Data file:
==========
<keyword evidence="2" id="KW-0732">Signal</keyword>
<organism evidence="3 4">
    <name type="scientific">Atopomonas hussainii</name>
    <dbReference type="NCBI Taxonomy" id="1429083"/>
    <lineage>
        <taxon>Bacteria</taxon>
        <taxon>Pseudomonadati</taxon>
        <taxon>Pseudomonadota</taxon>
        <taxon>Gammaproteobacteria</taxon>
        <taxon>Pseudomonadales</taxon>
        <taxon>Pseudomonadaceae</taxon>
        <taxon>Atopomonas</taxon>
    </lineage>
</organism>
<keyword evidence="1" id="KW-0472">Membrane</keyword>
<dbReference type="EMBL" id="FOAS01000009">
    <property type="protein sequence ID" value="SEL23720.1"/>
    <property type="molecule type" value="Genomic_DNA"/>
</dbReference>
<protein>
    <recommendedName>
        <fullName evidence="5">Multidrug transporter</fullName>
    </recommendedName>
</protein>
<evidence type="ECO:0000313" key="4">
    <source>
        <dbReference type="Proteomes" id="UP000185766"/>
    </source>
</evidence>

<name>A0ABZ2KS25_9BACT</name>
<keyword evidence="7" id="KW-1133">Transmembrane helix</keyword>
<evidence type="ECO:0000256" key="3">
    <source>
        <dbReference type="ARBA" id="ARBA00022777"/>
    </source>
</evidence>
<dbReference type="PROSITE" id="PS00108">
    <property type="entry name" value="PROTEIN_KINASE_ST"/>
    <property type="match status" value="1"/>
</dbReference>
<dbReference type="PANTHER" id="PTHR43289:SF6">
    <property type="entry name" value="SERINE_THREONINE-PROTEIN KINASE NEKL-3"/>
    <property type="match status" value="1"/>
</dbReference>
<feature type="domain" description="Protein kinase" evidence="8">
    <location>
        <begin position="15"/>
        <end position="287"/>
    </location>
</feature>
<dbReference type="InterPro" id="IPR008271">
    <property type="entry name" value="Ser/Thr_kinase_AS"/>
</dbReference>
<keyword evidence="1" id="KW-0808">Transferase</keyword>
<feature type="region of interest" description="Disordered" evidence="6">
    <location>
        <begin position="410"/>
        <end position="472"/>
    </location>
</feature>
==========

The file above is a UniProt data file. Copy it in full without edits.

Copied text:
<keyword evidence="2" id="KW-0732">Signal</keyword>
<organism evidence="3 4">
    <name type="scientific">Atopomonas hussainii</name>
    <dbReference type="NCBI Taxonomy" id="1429083"/>
    <lineage>
        <taxon>Bacteria</taxon>
        <taxon>Pseudomonadati</taxon>
        <taxon>Pseudomonadota</taxon>
        <taxon>Gammaproteobacteria</taxon>
        <taxon>Pseudomonadales</taxon>
        <taxon>Pseudomonadaceae</taxon>
        <taxon>Atopomonas</taxon>
    </lineage>
</organism>
<keyword evidence="1" id="KW-0472">Membrane</keyword>
<dbReference type="EMBL" id="FOAS01000009">
    <property type="protein sequence ID" value="SEL23720.1"/>
    <property type="molecule type" value="Genomic_DNA"/>
</dbReference>
<protein>
    <recommendedName>
        <fullName evidence="5">Multidrug transporter</fullName>
    </recommendedName>
</protein>
<evidence type="ECO:0000313" key="4">
    <source>
        <dbReference type="Proteomes" id="UP000185766"/>
    </source>
</evidence>

<name>A0ABZ2KS25_9BACT</name>
<keyword evidence="7" id="KW-1133">Transmembrane helix</keyword>
<evidence type="ECO:0000256" key="3">
    <source>
        <dbReference type="ARBA" id="ARBA00022777"/>
    </source>
</evidence>
<dbReference type="PROSITE" id="PS00108">
    <property type="entry name" value="PROTEIN_KINASE_ST"/>
    <property type="match status" value="1"/>
</dbReference>
<dbReference type="PANTHER" id="PTHR43289:SF6">
    <property type="entry name" value="SERINE_THREONINE-PROTEIN KINASE NEKL-3"/>
    <property type="match status" value="1"/>
</dbReference>
<feature type="domain" description="Protein kinase" evidence="8">
    <location>
        <begin position="15"/>
        <end position="287"/>
    </location>
</feature>
<dbReference type="InterPro" id="IPR008271">
    <property type="entry name" value="Ser/Thr_kinase_AS"/>
</dbReference>
<keyword evidence="1" id="KW-0808">Transferase</keyword>
<feature type="region of interest" description="Disordered" evidence="6">
    <location>
        <begin position="410"/>
        <end position="472"/>
    </location>
</feature>